Nervous System: A Conversation with Rosalie Moffett

Rosalie Moffett is the author of Nervous System (Ecco) which was chosen by Monica Youn for the National Poetry Series Prize, and listed by The New York Times as a New and Notable book. She is also the author of June in Eden (OSU Press). She has been awarded the “Discovery”/Boston Review prize, a Wallace Stegner Fellowship in Creative Writing from Stanford University, and scholarships from the Tin House and Bread Loaf writing workshops. Her poems and essays have appeared in Tin House, The Believer, New England Review, Narrative, Kenyon Review, Ploughshares, and elsewhere. She is an assistant professor of poetry at the University of Southern Indiana.


Rosalie Moffett’s Nervous System shares a quality with many book-length poems in that it evokes an orchestral experience. But instead of bringing together strings, woodwinds, brass, and percussion, she composes a meditation on memory, loss, science, the natural world, the transition from childhood to adulthood, and the relationship between mother and daughter. Throughout the poem, these subjects repeat, recur, juxtapose, and counterpoint to weave together and explore how we remember the people we love and what happens when they can’t do the same for us.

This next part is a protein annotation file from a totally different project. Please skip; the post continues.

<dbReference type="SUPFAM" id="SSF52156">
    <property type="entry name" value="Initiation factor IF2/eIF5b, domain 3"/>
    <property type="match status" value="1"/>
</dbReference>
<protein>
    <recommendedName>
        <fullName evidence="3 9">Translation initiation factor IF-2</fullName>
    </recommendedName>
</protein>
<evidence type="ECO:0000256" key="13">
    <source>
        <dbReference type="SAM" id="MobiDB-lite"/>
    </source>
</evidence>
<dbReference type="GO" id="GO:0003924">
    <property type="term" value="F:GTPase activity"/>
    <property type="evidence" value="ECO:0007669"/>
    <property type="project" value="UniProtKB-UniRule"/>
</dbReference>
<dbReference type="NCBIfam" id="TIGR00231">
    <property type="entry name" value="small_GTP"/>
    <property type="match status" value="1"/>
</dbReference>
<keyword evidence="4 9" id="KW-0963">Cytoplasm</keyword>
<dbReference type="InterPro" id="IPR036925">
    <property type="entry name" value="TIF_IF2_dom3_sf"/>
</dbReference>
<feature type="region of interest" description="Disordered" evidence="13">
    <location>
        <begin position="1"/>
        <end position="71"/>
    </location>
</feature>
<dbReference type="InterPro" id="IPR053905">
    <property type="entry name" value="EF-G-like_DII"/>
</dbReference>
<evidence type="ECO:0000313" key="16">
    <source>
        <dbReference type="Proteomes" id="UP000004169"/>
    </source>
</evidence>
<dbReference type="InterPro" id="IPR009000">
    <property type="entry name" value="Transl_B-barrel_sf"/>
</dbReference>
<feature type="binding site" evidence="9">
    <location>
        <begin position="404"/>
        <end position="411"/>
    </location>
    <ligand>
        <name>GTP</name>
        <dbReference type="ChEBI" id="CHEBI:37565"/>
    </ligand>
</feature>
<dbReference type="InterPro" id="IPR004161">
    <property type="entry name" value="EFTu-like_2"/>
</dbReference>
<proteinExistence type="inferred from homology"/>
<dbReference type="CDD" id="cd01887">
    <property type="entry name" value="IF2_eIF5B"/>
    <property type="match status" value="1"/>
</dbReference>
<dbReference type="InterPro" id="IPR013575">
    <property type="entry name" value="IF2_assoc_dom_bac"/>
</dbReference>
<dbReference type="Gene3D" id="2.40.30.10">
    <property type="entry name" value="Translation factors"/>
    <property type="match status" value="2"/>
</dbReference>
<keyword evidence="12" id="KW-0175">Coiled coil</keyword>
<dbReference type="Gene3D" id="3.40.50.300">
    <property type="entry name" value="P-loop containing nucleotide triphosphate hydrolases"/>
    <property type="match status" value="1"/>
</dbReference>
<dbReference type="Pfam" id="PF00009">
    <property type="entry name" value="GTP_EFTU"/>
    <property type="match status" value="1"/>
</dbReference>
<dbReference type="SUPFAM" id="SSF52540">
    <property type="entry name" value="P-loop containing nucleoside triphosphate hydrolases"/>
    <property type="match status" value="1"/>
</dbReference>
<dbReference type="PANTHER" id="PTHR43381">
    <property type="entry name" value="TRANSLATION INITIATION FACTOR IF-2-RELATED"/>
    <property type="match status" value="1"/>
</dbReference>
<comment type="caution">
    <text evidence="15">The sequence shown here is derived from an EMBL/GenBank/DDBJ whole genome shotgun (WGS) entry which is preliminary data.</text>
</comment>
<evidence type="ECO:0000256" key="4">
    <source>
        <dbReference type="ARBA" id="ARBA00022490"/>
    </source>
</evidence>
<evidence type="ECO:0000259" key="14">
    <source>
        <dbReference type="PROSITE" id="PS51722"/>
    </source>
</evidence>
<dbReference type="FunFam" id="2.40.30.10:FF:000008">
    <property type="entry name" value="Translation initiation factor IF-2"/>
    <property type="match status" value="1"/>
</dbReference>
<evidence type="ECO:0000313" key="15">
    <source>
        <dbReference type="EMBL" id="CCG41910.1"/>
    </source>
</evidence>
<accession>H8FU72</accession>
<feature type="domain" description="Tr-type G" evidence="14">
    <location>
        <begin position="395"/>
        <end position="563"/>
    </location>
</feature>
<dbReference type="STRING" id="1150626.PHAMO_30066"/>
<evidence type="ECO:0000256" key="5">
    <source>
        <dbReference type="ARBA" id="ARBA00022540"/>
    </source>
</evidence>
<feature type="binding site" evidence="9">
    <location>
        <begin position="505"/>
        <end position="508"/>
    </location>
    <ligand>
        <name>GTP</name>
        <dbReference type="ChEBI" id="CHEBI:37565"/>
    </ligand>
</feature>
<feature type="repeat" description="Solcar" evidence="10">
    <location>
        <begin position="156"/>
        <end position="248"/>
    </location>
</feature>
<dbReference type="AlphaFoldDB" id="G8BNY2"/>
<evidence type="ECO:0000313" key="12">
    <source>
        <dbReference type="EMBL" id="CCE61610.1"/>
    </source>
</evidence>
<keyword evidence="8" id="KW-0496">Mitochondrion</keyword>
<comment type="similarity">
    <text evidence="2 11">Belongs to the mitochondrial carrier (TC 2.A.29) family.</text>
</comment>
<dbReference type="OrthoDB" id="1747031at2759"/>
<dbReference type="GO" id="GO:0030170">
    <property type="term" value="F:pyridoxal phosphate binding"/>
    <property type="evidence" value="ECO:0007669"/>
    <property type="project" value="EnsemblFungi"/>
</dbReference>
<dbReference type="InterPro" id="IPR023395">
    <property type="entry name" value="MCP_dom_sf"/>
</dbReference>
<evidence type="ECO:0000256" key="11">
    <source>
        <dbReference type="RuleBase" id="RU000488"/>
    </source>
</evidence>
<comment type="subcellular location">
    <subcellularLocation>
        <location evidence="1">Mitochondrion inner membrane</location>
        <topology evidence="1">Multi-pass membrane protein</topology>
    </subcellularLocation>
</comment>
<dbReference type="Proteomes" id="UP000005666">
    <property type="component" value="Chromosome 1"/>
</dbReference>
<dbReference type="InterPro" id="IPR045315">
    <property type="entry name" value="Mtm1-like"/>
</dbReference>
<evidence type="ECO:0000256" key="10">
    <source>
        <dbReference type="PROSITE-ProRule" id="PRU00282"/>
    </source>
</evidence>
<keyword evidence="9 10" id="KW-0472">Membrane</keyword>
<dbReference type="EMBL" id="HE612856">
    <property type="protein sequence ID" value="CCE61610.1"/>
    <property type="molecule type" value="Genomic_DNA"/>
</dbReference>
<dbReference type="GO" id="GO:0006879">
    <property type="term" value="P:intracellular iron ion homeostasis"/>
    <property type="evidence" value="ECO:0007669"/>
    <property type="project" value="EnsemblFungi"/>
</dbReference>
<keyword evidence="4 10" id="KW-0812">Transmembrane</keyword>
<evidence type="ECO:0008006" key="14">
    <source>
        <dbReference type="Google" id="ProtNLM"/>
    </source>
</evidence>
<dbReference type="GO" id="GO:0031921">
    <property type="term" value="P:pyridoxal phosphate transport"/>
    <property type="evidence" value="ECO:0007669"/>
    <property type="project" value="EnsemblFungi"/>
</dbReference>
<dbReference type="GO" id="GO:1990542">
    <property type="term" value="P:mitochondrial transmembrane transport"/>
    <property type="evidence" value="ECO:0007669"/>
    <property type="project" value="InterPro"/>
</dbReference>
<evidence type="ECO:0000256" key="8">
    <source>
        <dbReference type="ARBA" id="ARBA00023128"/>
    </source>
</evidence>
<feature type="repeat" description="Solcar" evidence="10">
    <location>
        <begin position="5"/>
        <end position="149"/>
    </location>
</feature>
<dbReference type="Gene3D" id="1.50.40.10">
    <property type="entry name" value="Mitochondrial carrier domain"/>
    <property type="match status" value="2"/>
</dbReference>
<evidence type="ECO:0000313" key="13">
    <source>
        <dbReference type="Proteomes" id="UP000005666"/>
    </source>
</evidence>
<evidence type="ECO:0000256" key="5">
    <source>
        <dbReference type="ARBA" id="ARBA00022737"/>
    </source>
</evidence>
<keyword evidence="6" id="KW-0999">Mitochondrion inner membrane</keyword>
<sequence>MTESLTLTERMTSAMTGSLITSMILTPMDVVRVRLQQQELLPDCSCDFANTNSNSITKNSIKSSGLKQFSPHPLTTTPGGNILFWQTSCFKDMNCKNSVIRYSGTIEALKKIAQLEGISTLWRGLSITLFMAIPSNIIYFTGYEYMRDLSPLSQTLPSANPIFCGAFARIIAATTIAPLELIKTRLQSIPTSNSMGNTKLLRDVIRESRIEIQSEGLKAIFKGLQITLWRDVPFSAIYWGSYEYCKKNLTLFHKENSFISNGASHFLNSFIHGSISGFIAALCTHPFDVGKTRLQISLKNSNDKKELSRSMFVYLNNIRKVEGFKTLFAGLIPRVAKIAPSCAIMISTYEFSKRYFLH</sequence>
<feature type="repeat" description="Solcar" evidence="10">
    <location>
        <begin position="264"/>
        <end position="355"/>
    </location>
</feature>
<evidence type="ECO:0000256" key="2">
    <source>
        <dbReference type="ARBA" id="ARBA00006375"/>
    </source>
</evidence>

I spoke with Moffett via email about how she wrote the book, the challenges specific to book-length poems, and how she thinks about writing now that her second collection has been published.


Ryan Teitman: Can you talk about the origins of this book? Did you conceive of it as a book-length project, or was it something you wrote your way into?

Rosalie Moffett: This book began as an essay, which perhaps accounts for part of how Nervous System ended up with one of its feet in poetry and one in memoir.